LDAP is mostly used by medium-to-large organizations to have one centralized place to store users and groups and to allow others internal systems to authenticate the users. If you want to build Phoenix applications that will work within an enterprise you will likely have to integrate with an existing LDAP server.
In this article I’m going to show you how you can authenticate and synchronize users to your Phoenix application.
Let’s setup a new Phoenix project and a user model that we can use to demonstrate LDAP authentication / synchronization in Phoenix:
To manage the authentication process I’m going to use Guardian which is one of the most popular authentication framework for use with Elixir. This article is not about Guardian so I’m not going to explain in detail what the code below does. If you’re new to Guardian and want to know more you should read the documentation for Guardian.
This is the basic setup for Guardian that we need to get started. To verify that everything works
you can run
mix phoenix.server and point your browser at http://localhost:4000 and you should just see the message ‘Unauthenticated’. That’s because the PageController is now protected and we’re not logged in yet.
To connect to a LDAP server and authenticate users I’m going to use the Exldap library. Exldap is basically a thin wrapper for the eldap module in Erlang. To make everything a little bit easier we’re also going to use a public LDAP server with demo users from Forumsystems so we don’t have to spend time setting up our own LDAP server for testing.
config/config.exs (use config.secret.exs in a real applications):
The code above will give us access to forumsys public LDAP server which have a few users setup:
euclid. All the users have the password
Develop our own LDAP module
Now we have finally come to the part where we will implement a module to communicate with the LDAP server:
authenticate function takes an uid and a password as arguments so we can authenticate the user. uid stands for user id in LDAP and is used as the computer system login name. The function opens a connection to the LDAP server and verifies the credentials.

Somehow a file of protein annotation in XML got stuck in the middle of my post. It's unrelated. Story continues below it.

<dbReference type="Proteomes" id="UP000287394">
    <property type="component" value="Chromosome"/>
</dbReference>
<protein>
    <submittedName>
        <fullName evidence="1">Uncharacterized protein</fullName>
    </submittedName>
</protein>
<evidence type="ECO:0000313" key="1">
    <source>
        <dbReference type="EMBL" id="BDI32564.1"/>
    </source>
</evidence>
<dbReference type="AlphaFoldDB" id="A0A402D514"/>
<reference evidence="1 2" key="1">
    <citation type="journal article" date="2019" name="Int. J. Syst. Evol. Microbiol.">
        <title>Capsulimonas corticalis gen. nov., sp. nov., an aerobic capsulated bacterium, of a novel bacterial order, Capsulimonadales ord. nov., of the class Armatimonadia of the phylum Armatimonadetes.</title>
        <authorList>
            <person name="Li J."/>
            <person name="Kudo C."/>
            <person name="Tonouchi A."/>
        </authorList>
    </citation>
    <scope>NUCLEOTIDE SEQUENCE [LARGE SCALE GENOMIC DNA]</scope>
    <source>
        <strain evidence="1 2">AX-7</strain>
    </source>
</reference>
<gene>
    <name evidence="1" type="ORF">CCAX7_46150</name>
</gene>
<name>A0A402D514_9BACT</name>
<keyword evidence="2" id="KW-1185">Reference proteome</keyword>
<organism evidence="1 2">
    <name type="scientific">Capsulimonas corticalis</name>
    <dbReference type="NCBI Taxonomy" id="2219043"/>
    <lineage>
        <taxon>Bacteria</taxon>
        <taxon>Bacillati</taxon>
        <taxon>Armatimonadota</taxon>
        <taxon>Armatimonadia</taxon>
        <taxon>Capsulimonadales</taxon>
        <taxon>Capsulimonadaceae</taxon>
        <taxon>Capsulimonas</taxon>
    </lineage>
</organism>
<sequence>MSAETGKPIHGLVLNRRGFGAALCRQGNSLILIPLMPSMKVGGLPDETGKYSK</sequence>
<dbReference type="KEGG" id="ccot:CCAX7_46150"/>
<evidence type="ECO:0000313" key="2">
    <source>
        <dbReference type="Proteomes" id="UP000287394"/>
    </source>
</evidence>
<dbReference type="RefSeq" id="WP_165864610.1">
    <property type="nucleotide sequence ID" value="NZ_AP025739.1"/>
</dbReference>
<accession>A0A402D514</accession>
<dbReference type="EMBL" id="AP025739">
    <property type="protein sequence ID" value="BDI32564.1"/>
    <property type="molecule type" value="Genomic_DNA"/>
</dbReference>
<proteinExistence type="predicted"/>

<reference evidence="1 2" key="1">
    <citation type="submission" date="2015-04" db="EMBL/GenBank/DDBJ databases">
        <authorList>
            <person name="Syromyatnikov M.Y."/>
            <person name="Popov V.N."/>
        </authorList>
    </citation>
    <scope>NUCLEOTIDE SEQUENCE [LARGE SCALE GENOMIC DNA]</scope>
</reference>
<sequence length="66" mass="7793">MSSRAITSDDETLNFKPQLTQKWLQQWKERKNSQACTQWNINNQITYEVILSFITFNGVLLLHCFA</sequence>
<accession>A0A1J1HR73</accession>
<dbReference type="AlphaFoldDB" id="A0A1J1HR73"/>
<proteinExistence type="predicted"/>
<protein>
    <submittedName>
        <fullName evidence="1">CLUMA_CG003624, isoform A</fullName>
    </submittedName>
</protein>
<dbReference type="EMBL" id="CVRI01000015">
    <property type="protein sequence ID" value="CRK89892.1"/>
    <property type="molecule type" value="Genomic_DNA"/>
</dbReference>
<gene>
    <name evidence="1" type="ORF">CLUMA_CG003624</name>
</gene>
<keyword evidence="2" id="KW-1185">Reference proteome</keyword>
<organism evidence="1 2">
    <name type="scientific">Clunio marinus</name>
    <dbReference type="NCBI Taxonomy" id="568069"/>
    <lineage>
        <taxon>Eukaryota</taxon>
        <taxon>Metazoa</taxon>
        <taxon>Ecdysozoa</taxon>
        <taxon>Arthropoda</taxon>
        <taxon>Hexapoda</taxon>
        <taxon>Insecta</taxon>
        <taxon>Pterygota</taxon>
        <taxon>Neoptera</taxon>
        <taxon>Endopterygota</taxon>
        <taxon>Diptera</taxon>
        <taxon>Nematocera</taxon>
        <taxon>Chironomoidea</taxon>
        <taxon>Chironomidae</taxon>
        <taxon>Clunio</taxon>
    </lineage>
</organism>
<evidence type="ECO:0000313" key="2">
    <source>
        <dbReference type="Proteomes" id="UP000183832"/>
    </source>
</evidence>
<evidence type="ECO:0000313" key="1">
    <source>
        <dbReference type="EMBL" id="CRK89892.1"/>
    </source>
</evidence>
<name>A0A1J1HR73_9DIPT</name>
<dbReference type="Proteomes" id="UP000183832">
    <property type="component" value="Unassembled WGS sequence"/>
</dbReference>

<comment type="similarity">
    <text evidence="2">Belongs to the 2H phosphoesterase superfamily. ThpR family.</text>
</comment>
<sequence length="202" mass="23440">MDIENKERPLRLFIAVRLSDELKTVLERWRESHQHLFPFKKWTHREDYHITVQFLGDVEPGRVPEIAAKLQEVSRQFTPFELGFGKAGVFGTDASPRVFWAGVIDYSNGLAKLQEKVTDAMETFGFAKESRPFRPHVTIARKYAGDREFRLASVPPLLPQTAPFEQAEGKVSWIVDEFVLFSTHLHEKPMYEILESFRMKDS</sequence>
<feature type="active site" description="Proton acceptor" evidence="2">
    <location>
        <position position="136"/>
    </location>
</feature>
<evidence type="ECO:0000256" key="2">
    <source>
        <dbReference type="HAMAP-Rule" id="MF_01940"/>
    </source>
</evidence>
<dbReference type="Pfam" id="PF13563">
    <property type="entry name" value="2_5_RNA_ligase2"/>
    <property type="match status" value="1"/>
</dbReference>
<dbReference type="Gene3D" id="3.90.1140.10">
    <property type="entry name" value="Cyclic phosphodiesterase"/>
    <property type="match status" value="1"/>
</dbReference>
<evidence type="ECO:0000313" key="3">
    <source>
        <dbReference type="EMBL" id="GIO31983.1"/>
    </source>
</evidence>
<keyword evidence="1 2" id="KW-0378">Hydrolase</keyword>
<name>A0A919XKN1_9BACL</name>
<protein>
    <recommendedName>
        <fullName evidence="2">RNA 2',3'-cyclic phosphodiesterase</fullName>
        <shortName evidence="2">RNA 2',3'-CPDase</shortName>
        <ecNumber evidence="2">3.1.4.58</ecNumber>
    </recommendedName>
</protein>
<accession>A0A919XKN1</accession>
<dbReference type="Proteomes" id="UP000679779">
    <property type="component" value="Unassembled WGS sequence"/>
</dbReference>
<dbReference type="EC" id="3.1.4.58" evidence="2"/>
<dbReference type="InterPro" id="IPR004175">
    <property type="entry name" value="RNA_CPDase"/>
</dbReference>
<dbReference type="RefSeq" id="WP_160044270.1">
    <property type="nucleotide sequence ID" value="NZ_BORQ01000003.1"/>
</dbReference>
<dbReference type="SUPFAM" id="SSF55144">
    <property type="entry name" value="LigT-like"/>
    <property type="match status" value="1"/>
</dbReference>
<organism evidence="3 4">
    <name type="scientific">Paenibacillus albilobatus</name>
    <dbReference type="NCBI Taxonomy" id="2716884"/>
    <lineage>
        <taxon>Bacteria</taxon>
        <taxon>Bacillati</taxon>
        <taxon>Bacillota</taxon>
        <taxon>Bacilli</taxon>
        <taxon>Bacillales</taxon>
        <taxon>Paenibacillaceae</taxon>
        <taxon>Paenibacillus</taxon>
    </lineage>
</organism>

get_by_uid function is used to search for the object with a specified uid in LDAP. We’ll use this function later to synchronize username, name & email to our local PostgreSQL database. Even though we have the information in LDAP we probably want to have a local table with our users
so we can have real database relationships with other tables in our application.
to_map functions is just a helper function which transforms an ldap_entry to a map with more sane keys names that we use in our local database.
Setup the SessionController and templates
To authenticate users in Phoenix we need to create a very basic GUI and a Session controller to handle sign in and sign out scenarios.
The interesting parts in SessionController happens in the
insert_or_update functions. In the
create function we just authenticate the user with username / password using our own Ldap module. If the user is authenticated in LDAP we continue to the
handle_sign_in function and calls the
insert_or_update_user function. That function just gets the user attributes from LDAP and creates a map that we can use when we create an Ecto changeset. The changeset deals with all the details and determines if we need to insert the user (first time sign in) or just update it. The user will only be updated if the attributes in LDAP differs from the attributes in our
local user table.
The user model need to be updated with a virtual field for the password and a special
login_changeset that we use in the sign in form.
And finally we need to add our SessionController to the router. Now you can try to start your Phoenix application and point your browser at http://localhost:4000/sign_in and try to login with einstein / password. You should now see the default Phoenix page and a message saying that you’re logged in. To sign out again you can just point your browser at http://localhost:4000/sign_out and you should see the Unauthenticated message again.
Implementing LDAP authentication and synchronization with Elixir / Phoenix was much more straight forward than I thought. The library support is already in place thanks to Guardian and Exldap and if you want dig deeper and implement more advanced things you can always fall back to the eldap module in Erlang which seems to have virtually everything you need to work with LDAP.
It also worth mentioning that there are another LDAP library in Elixir which integrates nicely with Ecto called EctoLdap.